Camden Trades Council

Uniting workers and communities in the London Borough of Camden

Lively march caps 3 days of industrial action by NSL workers

Photo by Amanda Bentham

Dozens of Camden UNISON members on the NSL parking enforcement contract rounded off their third consecutive day of strike action with a march along the pavement between Holborn tube and Euston mainline stations on Saturday afternoon (11 August). Fifty strikers and supporters, chanting ‘Low Pay, No Way’ and ‘NSL: No Slave Labour’, carried placards and UNISON flags along the route that ran parallel to the Olympic lane that has operated from the Kingsway through Upper Woburn Place during the course of the Games.

Most of the marchers had already carried out picket duty outside their respective bases during the course of the morning. All told they also distributed more than 2,000 leaflets to motorists and pedestrians explaining the background to what has become an increasingly bitter dispute with the borough’s parking contractor. The second round of strike action came after the company responded to a strongly supported walkout on 11 and 12 July with what was effectively a worse pay offer. Prior to the first strike NSL management had tabled a proposed three-year deal involving rises on the basic hourly rate of 4%, 3% and 3%. To many of us in local government such an offer might well appear attractive midst the third year of an absolute pay freeze, but then 10% of £8.09 is only 81 pence. After that strike a further negotiating meeting took place on 25 July. There UNISON stewards moderated their original demands, which would have simply resulted in parity with their co-workers on the Waltham Forest contract, also operated by NSL.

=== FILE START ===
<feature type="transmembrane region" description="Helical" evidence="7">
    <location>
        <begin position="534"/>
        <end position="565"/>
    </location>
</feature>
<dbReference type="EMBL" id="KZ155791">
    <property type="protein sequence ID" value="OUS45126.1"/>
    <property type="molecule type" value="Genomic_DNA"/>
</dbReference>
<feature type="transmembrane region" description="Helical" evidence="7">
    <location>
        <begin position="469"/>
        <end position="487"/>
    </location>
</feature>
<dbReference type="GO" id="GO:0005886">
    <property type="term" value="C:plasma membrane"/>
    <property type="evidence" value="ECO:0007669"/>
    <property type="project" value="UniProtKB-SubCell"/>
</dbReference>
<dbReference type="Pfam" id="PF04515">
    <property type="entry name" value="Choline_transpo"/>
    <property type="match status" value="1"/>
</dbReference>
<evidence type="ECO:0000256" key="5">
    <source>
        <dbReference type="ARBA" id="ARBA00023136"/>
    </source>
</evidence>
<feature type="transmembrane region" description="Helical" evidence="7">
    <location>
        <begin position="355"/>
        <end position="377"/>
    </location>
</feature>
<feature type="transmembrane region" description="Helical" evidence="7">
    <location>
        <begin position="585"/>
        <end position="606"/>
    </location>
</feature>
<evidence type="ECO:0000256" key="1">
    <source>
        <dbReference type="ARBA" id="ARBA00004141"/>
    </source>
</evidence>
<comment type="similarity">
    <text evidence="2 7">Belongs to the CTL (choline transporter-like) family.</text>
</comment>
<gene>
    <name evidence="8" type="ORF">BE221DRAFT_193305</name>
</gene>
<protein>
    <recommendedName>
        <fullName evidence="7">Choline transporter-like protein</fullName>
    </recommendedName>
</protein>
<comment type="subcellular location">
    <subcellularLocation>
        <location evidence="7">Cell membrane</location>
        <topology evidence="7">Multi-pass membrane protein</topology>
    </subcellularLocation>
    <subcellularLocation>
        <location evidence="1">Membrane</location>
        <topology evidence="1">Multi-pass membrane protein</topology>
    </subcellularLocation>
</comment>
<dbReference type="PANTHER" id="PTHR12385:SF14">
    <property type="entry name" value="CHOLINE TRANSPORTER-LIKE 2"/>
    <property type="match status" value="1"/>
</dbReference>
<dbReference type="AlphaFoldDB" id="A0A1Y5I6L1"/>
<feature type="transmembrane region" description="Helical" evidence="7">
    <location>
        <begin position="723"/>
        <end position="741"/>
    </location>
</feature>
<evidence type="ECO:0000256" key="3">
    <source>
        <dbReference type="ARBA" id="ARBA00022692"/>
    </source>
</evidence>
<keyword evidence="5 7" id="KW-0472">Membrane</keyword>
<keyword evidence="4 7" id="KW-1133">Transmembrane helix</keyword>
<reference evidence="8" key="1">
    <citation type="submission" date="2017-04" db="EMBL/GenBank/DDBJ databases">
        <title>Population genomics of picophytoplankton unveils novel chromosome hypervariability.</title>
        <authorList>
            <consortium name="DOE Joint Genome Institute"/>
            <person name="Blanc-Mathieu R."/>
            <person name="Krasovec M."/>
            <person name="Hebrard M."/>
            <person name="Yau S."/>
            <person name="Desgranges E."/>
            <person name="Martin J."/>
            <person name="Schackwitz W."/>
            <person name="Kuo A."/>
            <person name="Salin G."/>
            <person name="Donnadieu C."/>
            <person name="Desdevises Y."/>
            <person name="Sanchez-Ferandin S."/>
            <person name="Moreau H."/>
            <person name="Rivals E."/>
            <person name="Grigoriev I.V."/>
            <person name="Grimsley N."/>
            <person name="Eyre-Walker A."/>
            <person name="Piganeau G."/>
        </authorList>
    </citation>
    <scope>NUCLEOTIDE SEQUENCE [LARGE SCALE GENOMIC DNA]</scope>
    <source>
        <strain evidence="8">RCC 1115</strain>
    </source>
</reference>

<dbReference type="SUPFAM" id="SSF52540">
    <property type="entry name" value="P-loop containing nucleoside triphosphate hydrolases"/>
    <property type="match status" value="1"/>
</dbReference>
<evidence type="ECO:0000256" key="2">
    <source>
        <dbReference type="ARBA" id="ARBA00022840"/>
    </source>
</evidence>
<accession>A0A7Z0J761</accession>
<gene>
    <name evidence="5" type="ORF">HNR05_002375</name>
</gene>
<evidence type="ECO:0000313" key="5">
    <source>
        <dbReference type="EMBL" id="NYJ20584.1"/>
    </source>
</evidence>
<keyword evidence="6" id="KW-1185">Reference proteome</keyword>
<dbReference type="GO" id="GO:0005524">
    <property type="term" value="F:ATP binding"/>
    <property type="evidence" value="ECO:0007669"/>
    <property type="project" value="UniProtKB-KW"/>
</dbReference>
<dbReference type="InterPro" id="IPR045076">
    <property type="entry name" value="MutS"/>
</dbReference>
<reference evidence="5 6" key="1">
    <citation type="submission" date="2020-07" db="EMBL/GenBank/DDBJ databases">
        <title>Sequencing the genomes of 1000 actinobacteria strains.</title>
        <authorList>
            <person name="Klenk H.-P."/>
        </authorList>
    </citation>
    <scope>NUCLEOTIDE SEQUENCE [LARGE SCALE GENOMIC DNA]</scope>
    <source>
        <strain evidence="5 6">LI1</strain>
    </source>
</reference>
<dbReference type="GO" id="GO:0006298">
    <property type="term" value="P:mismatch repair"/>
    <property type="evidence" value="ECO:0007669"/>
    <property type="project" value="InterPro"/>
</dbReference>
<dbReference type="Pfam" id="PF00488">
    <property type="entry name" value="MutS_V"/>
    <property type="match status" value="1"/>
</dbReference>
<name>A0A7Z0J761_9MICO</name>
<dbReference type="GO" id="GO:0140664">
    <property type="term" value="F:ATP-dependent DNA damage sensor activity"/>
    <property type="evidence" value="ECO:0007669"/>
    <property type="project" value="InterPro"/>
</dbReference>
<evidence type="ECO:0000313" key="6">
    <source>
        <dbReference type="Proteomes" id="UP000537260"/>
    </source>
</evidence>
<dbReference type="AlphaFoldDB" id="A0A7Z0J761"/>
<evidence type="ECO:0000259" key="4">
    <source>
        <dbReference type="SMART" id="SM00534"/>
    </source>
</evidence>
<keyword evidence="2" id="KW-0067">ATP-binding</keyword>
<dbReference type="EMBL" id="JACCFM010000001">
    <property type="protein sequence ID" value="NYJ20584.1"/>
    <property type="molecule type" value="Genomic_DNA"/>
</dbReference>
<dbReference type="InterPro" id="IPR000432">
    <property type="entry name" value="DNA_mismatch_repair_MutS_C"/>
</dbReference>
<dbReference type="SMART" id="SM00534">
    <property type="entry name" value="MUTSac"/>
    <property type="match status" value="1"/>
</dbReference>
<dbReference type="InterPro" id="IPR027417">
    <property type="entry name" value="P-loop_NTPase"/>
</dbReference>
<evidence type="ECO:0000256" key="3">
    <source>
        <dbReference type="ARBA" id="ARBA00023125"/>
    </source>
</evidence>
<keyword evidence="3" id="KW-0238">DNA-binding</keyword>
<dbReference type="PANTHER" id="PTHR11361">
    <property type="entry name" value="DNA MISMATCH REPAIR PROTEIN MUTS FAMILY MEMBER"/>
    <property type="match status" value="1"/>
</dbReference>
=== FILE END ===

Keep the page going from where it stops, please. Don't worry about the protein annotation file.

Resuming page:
Five days later the company came back with a proposal of a 2.6% rise this year, as opposed to the previous 4% and a pledge for future pay increases to rise in step with the London Living Wage, pegged since May of last year at £8.30 an hour. The response of the workforce to the offer, which the branch made sure was swiftly circulated to members, was a unanimous ‘NO’ with 121 members voting in a paper ballot over the space of less than 48 hours between 30 July and 1 August.  this is from


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This entry was posted on August 13, 2012 by .
August 2012

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